In a similar way these are the ones on whom seed was sown on the rocky places, who, when they hear the word, immediately receive it with joy.

Mark 4:16

Large rooms with many hard surfaces like churches are not “hearing friendly”. Even with the best, most expensive sound system, reverberation and ambient noise are huge problems for those with hearing loss.  Hearing Loops provide users with a clear sound by removing these distractions and enhancing clarity, as well as amplification, directly to the user’s ear.

Loop users describe the sound through a hearing loop as similar to the sound coming from inside their own heads!  The loop literally turns the microphone at the lectern or podium into the microphone on a user’s hearing aid.   No headset or receiver is required for hearing aids with a t-coil, as the t-coil acts as a receiver for the user!

Adding a hearing loop to a church has been shown to bring back members that have quit going to church because they cannot hear.  There are also many individuals that attend worship services, but get nothing from it because they cannot understand what is being said. And many hard of hearing spouses accompany their loved one to services only to sit there and not understand what is being said.   A hearing loop can be a vital piece of the church’s ministry.

What Does a Hearing Loop Cost?

The cost of installing a hearing loop in a place of worship varies greatly depending on size, flooring, configuration, seating, construction of floor, floor coverings and other considerations.  Hearing loop costs generally range from $4,500 to 25,000 in a sanctuary.  To put that cost in perspective – consider that a good set of hearing aids typically costs $6,000 to $10,000!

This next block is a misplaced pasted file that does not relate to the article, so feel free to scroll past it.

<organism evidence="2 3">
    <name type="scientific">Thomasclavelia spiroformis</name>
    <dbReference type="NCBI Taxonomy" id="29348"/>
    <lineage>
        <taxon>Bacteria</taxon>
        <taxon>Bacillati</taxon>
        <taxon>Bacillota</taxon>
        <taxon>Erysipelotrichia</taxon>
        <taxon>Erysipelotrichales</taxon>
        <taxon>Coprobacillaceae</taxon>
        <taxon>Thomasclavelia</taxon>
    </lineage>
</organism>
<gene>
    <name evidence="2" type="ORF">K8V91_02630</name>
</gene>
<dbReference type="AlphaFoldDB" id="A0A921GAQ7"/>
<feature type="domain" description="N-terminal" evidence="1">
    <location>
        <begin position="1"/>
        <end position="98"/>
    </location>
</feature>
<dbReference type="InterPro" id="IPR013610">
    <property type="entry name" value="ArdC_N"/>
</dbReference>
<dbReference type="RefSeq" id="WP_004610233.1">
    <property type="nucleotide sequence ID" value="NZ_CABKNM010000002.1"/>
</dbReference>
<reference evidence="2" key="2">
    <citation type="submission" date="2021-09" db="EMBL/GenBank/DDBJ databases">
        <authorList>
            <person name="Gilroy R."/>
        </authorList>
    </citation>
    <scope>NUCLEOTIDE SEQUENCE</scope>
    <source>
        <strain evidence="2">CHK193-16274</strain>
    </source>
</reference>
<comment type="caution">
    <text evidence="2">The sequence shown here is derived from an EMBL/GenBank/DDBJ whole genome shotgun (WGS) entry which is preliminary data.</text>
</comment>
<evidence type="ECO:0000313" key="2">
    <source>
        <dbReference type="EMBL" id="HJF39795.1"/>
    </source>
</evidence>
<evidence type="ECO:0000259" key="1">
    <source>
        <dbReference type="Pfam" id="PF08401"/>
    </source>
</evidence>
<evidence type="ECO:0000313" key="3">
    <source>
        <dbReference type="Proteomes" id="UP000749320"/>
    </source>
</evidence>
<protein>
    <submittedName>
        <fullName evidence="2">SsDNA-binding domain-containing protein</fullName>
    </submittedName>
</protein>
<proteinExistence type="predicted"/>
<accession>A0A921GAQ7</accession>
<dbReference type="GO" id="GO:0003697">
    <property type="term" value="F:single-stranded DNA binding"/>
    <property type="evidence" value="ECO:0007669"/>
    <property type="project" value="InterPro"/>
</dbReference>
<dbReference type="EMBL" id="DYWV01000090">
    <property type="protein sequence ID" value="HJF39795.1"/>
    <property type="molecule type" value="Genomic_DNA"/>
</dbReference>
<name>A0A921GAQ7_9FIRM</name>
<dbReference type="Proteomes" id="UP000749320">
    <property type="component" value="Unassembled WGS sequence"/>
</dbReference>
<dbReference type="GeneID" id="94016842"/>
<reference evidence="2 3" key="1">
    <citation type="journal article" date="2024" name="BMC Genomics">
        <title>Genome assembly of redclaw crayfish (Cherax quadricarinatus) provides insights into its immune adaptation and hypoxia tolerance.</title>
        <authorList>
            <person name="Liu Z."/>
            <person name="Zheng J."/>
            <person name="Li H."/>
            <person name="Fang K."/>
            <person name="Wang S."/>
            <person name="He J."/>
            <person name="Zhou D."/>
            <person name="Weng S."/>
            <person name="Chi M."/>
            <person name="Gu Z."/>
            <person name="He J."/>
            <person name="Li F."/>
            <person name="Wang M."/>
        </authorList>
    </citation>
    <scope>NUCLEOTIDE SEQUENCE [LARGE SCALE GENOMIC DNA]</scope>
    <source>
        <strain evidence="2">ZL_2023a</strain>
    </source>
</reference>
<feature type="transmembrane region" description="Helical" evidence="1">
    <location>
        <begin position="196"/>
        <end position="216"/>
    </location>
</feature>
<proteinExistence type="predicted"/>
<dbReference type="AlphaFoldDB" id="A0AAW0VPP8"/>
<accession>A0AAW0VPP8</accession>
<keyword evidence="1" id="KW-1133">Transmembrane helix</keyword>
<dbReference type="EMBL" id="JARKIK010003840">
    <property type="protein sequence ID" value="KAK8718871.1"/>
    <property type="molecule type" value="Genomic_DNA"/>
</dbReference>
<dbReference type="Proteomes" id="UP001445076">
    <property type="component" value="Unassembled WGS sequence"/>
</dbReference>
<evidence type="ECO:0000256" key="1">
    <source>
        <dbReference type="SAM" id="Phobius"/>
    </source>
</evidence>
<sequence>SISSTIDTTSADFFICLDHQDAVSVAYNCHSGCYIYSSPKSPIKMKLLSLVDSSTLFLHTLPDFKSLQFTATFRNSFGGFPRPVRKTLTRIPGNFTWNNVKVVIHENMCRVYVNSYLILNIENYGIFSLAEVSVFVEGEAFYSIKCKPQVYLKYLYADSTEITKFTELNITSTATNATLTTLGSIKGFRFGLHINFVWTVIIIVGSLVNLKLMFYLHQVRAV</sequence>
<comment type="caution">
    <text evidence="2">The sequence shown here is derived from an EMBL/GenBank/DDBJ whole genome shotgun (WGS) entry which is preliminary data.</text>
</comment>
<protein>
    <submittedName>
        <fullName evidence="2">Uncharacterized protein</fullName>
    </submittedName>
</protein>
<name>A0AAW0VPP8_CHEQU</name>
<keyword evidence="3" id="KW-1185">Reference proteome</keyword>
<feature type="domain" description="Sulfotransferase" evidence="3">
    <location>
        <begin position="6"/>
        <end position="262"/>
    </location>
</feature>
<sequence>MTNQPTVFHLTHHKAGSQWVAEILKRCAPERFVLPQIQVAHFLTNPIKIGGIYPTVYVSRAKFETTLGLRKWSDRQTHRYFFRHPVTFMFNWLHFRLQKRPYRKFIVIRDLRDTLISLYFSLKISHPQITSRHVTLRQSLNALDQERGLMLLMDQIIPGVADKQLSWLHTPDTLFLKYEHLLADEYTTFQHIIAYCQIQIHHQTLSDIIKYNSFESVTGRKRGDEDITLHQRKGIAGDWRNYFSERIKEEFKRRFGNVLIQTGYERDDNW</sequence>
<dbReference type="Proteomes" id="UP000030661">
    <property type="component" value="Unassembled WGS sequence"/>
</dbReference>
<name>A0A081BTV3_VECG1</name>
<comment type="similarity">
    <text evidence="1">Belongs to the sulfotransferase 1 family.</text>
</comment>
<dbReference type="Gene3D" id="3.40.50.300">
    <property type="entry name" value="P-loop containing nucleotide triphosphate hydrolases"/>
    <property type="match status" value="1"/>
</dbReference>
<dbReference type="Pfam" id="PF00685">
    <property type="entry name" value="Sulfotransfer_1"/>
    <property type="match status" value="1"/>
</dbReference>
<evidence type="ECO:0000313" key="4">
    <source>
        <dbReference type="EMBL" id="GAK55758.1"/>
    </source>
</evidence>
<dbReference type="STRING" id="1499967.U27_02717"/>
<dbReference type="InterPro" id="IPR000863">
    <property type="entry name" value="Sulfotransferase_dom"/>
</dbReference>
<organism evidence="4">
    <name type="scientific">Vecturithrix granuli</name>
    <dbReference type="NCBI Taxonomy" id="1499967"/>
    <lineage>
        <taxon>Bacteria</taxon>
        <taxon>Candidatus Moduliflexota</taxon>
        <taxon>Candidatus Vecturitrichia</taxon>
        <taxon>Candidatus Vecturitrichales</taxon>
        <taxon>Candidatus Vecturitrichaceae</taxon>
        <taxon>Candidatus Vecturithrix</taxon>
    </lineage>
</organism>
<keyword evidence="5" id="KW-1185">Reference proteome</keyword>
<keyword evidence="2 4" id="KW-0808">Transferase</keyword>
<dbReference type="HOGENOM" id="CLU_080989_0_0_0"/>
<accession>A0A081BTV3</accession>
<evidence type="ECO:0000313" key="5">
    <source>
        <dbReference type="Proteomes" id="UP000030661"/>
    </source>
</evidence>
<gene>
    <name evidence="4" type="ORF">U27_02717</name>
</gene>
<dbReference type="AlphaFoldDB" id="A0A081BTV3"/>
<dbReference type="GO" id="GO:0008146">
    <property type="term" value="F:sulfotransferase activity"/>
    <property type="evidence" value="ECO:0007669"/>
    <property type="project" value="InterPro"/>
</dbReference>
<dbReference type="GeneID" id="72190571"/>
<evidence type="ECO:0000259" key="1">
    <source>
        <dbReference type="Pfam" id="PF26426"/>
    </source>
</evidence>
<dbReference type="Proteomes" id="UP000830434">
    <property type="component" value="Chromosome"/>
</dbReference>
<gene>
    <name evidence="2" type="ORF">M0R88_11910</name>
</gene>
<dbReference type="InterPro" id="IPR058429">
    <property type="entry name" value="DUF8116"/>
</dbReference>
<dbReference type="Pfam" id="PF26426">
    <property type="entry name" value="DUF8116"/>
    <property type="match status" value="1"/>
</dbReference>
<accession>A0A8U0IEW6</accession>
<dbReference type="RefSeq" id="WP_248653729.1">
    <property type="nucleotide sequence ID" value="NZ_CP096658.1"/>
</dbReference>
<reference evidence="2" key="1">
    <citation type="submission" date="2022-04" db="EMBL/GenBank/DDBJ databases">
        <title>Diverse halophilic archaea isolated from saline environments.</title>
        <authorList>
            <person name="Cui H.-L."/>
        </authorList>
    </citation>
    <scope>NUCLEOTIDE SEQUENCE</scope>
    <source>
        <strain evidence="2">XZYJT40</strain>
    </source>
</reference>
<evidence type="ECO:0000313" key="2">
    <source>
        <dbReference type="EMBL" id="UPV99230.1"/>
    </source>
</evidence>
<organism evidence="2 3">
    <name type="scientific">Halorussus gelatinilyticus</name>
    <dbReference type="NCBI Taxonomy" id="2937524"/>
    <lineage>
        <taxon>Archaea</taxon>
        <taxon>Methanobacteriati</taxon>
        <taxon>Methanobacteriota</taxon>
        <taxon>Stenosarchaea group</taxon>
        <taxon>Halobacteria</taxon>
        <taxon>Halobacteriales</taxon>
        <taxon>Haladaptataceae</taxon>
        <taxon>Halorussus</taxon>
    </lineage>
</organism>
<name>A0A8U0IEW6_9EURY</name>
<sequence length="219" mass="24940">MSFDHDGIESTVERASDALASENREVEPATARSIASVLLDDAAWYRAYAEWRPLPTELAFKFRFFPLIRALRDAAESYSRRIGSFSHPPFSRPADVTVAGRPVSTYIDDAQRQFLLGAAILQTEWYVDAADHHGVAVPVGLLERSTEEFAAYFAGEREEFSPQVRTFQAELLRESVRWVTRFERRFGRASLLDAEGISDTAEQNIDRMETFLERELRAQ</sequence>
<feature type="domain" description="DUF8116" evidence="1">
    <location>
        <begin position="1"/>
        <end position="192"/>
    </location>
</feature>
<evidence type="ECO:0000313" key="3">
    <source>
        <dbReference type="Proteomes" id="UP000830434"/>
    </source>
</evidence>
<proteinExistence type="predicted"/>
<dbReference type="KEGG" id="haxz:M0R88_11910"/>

Assist2Hear works with houses of worship to keep costs down for each congregation.  Ask us how your congregation can be utilized to help keep costs low.   On-site hearing loop demonstrations are also great ways to raise funds!

 

FM Systems Versus Hearing Loops

Many churches attempt to meet hearing access needs through FM systems, which are often ignored by congregation members due to the requirement of a headset/receiver.   The sound quality from a hearing loop is considered to be exceptional to FM systems, as FMs just amplify sound versus a hearing loop, which enhances clarity as well as volume.  A hearing loop has limitless users, whereas an FM system is limited to the number of receivers purchased.  Loops take advantage of the user’s own hearing aids, which are set for their own hearing loss, versus the receiver of an FM system which is standardized.

 

“The fundamental question, disability activists say, is less what is in your congregational budget than what is in your heart,”  writes Mark Pinsky in a 2011 USA Today article on hearing loss. 

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